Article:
Fotograf Magazine

Modes of Seeing, Modes of Figuration

Philippe Descola

The controversies regarding the meaning of prehistoric cave paintings show sufficiently that even if its subject is fully recognizable, an image itself is not immediately transparent. This mammoth surrounded by humans – is it a scene from a hunting story painted by the narrator to illustrate his narrative? Or is it a sequence from a forever forgotten myth referring to the times when humans and animals were still on good terms? Is it an element of a ritual practice aimed at bringing a good catch? Is it a glorification of an animal that was thought to have brought forth one human group? No one can say for sure and it is risky to try to guess an answer by making analogies with what we know about the paintings made by present-day hunting populations living in Australia or in the Kalahari, so vast is the temporal distance separating them from the painters of Lascaux and the Chauvet Cave. Images don’t speak for themselves, either because it is impossible, due to the cultural gap, to know the effects that their authors sought to have on their intended audience, or because this knowledge dissolves in time within the given iconological tradition which is easily verifiable by visiting a medieval section in any of our museums.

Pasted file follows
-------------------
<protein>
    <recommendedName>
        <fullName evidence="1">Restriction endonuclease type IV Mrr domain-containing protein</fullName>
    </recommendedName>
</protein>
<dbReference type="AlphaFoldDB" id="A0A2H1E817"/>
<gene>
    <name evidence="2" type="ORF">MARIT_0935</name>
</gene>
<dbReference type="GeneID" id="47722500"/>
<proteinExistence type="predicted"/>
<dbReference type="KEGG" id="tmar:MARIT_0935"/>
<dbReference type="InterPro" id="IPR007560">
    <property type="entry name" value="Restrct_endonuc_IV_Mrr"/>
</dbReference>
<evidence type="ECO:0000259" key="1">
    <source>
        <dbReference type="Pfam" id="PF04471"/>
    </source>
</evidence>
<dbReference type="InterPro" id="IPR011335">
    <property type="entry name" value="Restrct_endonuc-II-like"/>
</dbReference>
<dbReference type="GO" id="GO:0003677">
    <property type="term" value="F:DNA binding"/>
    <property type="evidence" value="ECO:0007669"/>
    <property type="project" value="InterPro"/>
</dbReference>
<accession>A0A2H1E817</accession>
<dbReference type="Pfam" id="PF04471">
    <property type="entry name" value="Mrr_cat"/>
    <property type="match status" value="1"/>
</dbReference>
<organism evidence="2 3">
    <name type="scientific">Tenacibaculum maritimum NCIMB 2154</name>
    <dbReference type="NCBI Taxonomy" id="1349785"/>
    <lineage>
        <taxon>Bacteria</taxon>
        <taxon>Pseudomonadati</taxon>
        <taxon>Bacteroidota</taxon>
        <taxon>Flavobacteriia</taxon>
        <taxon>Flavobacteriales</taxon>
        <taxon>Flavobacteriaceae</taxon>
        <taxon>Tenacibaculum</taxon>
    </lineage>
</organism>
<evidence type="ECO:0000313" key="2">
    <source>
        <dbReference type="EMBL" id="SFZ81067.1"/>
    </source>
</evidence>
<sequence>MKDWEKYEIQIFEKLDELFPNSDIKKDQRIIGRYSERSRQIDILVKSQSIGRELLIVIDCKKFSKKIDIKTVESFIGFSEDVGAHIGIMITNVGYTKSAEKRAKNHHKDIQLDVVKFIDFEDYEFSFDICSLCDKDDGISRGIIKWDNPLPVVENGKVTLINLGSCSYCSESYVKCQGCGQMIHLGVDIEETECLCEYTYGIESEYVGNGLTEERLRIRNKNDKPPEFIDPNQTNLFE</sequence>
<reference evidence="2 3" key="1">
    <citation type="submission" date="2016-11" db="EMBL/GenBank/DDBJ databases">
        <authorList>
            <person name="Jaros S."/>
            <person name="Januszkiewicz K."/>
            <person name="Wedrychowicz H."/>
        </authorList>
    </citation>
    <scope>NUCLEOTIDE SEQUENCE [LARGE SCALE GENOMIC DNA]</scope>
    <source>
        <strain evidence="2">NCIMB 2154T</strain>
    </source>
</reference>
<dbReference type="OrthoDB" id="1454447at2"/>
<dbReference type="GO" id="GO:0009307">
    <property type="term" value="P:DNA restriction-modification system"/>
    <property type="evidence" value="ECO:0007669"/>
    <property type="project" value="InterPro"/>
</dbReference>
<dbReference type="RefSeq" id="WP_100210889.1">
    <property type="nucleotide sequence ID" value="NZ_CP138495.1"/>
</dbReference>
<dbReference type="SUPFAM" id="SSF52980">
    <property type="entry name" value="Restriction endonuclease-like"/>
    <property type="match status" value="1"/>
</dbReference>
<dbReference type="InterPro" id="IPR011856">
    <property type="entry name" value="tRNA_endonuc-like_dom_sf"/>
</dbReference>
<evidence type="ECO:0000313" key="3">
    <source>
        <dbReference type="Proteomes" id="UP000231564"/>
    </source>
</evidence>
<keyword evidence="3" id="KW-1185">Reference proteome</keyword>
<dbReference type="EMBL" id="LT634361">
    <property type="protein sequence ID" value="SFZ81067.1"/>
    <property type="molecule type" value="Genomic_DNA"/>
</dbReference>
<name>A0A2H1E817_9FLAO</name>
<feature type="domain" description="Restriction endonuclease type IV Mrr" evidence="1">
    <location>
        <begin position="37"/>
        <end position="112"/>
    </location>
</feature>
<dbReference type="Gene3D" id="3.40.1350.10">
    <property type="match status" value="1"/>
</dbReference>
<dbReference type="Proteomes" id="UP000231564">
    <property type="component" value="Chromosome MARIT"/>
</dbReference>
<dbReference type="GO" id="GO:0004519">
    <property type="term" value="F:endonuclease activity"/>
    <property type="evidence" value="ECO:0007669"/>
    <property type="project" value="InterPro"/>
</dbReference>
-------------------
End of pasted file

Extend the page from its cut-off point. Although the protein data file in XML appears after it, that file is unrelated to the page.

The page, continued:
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#28 cultura / natura